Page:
NETS News

Vol I, Issue 3   March 2005

Theoretical Model Compares Competitive and Non-Competitive Markets
Most Corps navigation equilibrium models (i.e. models examining what is shipped and how) assume that the market for shipping commodities is competitive. Recently, however, NETS researchers Simon Anderson, PhD of the University of Virginia and Wesley Wilson, PhD of the University of Oregon released a draft report, which develops a theoretical model for a transportation market in which a sector (rail) that has firms with market power faces a competitive sector (truck-barge).

The model explores the impact of improvements in truck/barge transport technology (such as navigation improvements that reduce the cost of barge traffic) on railroad pricing and the consequent effect on shippers. The model introduces the concept of alternative terminal markets to the equation. Under this extension shippers choose the terminal market as well as the mode of transportation. This may be particularly important in the case of railroads because the railroad tracks may be linked to a network with multiple terminal markets. By contrast, the geography of the river system may limit the terminal market shipping options. The model also examines the impact of capacity constraints on railroads.

Fact Sheet | Paper

Team Examines Integration of Shipper Choice Models Into Corps Planning
A team of individuals from the U.S. Army Corps of Engineers, Oak Ridge National Laboratory and academia met recently to discuss the potential for integrating shipper choice demand models into Corps navigation planning. The group determined that incorporating this approach into Corps planning is viable. The team is currently developing specific implementation plans and a budget. The meeting was a follow-on to the recently released NETS Mid-American Grain Study, which assessed among other things the impact on economic models of shippers’ choices related to which mode or modes they use for shipments (i.e. barge, truck, train, etc.).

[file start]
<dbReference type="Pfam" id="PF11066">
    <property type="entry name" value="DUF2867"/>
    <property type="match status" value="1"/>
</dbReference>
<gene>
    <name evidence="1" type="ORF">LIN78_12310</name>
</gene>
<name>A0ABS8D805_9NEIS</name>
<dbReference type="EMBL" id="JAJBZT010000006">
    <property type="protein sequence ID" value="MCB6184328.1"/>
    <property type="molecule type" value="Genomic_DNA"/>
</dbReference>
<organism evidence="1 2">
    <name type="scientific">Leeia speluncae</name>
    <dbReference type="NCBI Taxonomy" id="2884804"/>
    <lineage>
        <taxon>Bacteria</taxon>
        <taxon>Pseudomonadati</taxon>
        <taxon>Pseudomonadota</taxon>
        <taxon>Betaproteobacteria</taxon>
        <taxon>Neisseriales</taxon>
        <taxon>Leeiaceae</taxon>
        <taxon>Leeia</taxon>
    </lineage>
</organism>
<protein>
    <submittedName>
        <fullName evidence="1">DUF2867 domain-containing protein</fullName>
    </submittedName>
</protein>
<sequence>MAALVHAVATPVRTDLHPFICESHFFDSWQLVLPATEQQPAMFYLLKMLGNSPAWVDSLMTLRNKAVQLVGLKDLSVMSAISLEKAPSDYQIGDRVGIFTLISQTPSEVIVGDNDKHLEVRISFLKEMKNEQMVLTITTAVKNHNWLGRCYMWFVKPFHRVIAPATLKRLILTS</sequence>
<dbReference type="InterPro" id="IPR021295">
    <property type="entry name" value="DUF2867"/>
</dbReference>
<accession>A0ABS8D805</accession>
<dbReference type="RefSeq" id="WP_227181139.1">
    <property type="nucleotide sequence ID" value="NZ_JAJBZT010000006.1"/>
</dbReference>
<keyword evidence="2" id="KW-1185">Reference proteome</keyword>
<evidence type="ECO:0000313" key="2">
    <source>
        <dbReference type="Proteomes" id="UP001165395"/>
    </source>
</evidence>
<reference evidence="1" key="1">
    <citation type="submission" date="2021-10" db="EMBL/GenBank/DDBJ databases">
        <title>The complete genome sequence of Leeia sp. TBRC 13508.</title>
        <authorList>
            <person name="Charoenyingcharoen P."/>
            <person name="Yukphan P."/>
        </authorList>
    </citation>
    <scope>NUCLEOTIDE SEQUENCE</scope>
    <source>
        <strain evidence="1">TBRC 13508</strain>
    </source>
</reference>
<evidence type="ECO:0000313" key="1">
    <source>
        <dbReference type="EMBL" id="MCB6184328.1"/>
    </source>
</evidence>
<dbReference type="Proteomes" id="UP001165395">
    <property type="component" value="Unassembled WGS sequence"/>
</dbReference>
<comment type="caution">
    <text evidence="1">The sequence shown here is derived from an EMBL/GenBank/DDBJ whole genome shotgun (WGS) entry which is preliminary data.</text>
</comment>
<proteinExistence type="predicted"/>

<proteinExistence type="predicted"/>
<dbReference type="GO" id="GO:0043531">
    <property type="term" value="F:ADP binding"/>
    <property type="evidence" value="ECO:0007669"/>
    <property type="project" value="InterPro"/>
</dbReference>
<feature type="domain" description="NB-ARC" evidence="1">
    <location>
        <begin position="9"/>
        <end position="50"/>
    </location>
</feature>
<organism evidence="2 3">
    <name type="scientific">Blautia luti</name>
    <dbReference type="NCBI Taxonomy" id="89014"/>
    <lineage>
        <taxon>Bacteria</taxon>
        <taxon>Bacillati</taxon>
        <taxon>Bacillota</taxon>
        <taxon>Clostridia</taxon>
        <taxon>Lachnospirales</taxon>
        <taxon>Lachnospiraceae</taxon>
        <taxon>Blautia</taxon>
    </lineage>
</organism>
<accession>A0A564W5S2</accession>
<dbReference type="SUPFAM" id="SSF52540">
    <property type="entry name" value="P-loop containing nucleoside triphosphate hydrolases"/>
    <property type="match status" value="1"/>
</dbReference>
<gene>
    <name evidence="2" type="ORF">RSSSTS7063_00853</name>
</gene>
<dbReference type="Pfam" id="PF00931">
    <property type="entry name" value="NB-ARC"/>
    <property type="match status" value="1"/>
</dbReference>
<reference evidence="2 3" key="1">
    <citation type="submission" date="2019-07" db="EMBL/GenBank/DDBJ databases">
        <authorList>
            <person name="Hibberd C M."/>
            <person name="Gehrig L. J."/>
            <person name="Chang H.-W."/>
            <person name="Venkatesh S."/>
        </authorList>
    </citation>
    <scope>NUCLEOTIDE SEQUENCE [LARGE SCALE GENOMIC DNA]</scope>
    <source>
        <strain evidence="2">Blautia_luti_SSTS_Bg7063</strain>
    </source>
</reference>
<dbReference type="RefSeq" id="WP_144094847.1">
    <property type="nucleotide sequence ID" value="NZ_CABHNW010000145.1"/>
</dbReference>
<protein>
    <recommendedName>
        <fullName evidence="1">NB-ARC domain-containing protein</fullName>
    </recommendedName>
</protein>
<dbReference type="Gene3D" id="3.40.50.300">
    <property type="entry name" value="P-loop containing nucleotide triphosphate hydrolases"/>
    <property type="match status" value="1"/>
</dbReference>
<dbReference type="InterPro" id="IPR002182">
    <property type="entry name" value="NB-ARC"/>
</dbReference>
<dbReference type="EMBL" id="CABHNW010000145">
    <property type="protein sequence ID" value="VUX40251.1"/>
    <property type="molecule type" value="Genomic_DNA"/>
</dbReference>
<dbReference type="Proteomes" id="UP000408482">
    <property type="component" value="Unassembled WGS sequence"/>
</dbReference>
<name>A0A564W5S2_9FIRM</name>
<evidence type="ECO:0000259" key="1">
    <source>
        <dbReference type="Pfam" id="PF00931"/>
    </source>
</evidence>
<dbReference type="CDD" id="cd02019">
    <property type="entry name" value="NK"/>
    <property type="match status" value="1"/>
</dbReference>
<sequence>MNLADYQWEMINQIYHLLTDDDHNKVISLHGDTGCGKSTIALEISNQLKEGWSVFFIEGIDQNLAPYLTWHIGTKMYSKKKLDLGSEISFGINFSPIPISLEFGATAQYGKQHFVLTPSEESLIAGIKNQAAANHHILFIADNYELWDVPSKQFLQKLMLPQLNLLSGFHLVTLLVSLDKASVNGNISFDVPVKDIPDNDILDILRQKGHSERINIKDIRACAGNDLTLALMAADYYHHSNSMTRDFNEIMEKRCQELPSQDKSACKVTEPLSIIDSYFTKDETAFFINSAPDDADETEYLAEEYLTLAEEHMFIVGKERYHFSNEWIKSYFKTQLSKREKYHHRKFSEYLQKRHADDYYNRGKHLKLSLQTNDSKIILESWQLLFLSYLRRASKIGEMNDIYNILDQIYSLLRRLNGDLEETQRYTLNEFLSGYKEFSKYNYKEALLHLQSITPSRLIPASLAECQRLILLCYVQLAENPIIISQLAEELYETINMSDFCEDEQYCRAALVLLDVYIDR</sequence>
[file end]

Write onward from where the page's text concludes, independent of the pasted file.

Mid-American Grain Study Fact Sheet

Study Analyzes Discrete Event Simulation Model on Upper Mississippi
NETS researcher Donald Sweeney, PhD, has recently completed a preliminary analysis of a simulation model that explicitly incorporates seasonal and interdependent traffic demands for specific origin and destination trips on a congested segment of the Upper Mississippi River (UMR). Previous Corps planning models have not incorporated these two key factors.

The interdependency of lock operations created by the service of common tow traffic and the existence of periods of high and low levels of demand for use of the system provide currently untapped sources of efficiency improvements for the implementation of alternative traffic management policies in the operation of the UMR system, according to the study. Such systems include scheduling traffic, re-sequencing vessels and providing economic incentives for decreasing system use during high demand periods and increasing use during low-demand periods.

The study applied the model to the lower five 600-foot locks on the UMR navigation system. The model was employed to identify the potential impact of implementing a shortest-processing time first policy. According to the model the implementation of such a policy would bring about only a marginal improvement of approximately 9 percent in expected lock transit times. Other changes to the operating characteristics of the UMR can be readily examined using the model’s framework, according to Sweeney. Useful extensions of the model and the data requirements needed to implement these extensions are identified in the study.

Fact Sheet | Paper

Columbia-Snake River Survey
NETS researchers Kenneth Train, PhD of the University California Berkeley, Wesley Wilson, PhD of the University of Oregon and Ken Casavant, PhD and Eric Jessup, PhD of Washington State University recently completed a survey of agricultural and non-agricultural shippers that do or could use the Columbia-Snake River. A total of 212 shippers responded, including 181 agricultural shippers (53 percent response rate) and 31 non-agricultural shippers (51 percent response rate). The data are currently being analyzed and will serve as the basis for a descriptive report and an econometric analysis. The descriptive report should be available in approximately one month with the econometric study coming out soon thereafter. Watch the NETS web site for details.


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Navigation Economic Technologies Program, US Army Corps of Engineers